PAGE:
Using the galvanostatic polymerization method described in experimental section, both PEDOT/ClO4 and PEDOT/LS films were obtained as adherent and continuous deposits on the Au electrode. Figure 1 shows the voltage-time tracing during polymerization in the absence and presence of LS. As seen, the presence of LS macromolecules in the PEDOT-plating solution does not cause any appreciable change in the electrode polarization voltage during the deposition. The only visible change is that in the presence of LS at the concentration of 1 mg cm−3 the voltage curve is shifted up by ca. 50 mV. It is reasonable to assume that such a small change in electrode potential in not able to change substantially the characteristics of the PEDOT polymer formed in the presence of LS compared to its LS-free counterpart.
In contrast, the cyclic voltammograms of the obtained PEDOT/ClO4 and PEDOT/LS films recorded in nearly neutral electrolyte show substantial differences (Figure 2).
The former shows typical capacitive behavior as reported for PEDOT and structurally similar polypyrrole, whereas the latter show a well-defined couple of peaks due to reaction mentioned above. This result clearly shows that the LS biomolecules are successfully incorporated into the growing PEDOT film and that their electrochemical activity is preserved. Unlike for LS alone electropolymerized on the surface coverage show much higher values being the function of LS concentration in PEDOT/LS-plating solution (Figure 3).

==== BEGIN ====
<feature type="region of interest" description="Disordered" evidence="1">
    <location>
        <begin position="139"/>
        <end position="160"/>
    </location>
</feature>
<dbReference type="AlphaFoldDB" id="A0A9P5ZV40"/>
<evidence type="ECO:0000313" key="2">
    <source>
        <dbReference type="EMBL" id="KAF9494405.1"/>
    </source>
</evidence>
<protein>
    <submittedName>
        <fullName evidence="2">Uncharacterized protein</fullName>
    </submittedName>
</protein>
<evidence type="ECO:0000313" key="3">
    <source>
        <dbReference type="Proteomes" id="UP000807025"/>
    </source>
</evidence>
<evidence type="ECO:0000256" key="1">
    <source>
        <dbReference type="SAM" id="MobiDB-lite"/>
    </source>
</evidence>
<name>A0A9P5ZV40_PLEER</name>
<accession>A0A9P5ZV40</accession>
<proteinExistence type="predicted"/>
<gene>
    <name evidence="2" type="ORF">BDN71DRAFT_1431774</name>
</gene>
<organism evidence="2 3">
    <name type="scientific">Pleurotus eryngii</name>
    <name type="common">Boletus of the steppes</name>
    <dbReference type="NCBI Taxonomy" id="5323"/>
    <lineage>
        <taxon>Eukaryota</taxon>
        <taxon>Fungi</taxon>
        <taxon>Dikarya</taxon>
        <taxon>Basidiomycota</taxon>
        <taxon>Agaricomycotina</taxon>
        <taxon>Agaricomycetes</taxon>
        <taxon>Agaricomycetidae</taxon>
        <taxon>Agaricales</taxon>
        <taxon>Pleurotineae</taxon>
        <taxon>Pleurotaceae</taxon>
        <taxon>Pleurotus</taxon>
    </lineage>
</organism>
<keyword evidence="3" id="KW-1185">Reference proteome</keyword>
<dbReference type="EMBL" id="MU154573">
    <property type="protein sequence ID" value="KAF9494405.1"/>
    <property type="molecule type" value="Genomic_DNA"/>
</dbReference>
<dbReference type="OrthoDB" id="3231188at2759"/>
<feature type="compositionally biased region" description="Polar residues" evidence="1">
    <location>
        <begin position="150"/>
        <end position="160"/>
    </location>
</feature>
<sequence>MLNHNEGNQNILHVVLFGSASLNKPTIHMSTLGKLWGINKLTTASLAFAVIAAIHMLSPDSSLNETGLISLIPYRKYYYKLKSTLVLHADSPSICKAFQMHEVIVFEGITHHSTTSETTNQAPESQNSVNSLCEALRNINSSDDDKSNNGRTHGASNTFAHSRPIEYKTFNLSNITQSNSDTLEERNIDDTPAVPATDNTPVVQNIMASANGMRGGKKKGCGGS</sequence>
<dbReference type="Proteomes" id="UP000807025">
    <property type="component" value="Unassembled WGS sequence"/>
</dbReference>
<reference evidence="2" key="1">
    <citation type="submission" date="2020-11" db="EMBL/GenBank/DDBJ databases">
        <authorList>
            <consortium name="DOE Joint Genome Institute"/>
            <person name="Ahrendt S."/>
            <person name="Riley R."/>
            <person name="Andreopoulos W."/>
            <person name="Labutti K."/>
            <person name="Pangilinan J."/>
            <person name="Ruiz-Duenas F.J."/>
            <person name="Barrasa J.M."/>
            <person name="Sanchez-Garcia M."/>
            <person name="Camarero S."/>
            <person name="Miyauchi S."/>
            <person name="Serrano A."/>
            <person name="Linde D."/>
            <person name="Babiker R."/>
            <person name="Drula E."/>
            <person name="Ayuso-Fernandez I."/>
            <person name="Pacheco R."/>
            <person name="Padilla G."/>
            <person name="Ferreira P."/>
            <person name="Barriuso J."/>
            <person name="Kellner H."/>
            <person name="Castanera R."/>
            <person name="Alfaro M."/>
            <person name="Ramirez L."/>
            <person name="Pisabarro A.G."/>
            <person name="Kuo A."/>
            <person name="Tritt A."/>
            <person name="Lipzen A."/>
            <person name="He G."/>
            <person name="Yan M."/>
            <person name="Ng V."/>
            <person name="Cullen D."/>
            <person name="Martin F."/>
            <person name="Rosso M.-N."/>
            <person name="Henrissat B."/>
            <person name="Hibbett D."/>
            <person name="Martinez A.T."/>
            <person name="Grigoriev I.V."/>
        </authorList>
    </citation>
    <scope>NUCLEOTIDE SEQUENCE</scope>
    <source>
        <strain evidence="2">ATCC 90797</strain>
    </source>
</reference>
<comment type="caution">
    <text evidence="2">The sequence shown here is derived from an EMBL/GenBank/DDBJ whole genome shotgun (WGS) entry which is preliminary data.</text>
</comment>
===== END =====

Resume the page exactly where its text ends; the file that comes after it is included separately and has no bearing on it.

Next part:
As seen the concentration of 1 mg cm−3 of LS provides the optimum conditions of LS incorporation into growing polymer layer judging from surface loading of quinone moieties and the fraction of redox charge contributing to the overall CV charge recorded. We also studied the effect of electrodeposition charge (time) on the two variables, and the results are presented in Figure 4. These plots show clearly that the loading of quinone moieties is nearly the linear function of the deposition charge, and, as opposite to LS polymerized on GC electrodes , the surface ladings can be tuned to reach values in the order of 10−8 mol cm−2. Besides, the efficiency of LS incorporation into the growing composite shows a peak for the polymerization charge of ca. 50 mC cm−2. Therefore, such a polymerization charge and LS concentration of 1 mg cm−3 were selected for further experiments.
3.2. XPS Analysis of the Composite Films
To give more insight into the composition of the PEDOT/LS polymer, the chemical structure of it was compared with PEDOT/ClO4 by X-ray photoelectron spectroscopy. Figure 5 shows the O(1s) and S(2p) core-level spectra for both types of polymers. The (1s) core level spectrum or PEDOT/CLO4 and PEDOT/LS are depicted in Figures 5(a) and 5(c). Significant differences can be discerned between the O(1s) signals of the two kinds of samples. The rather unimodal O(1s) peak of PEDOT/ClO4 contains the predominant feature at about 532.7 eV attributed to the oxygen atom from the PEDOT chain together with the contribution from perchlorate anions and an almost negligible band at ca. 535.3 eV. The assignment of this band is currently unknown, but most probably it is due to adsorbed water molecules. On the other hand, the oxygen band of the LS-doped composite can be deconvoluted into two signals: the predominant one at BE of ca. 532.9 assigned to ether-type oxygen atoms in EDOT units and another one at BE of 531.5 due to oxygen atoms in sulfonic groups of LS. A similar doublet was observed for PEDOT doped with polystyrene sulfonate (PSS)  or toluene sulfonate .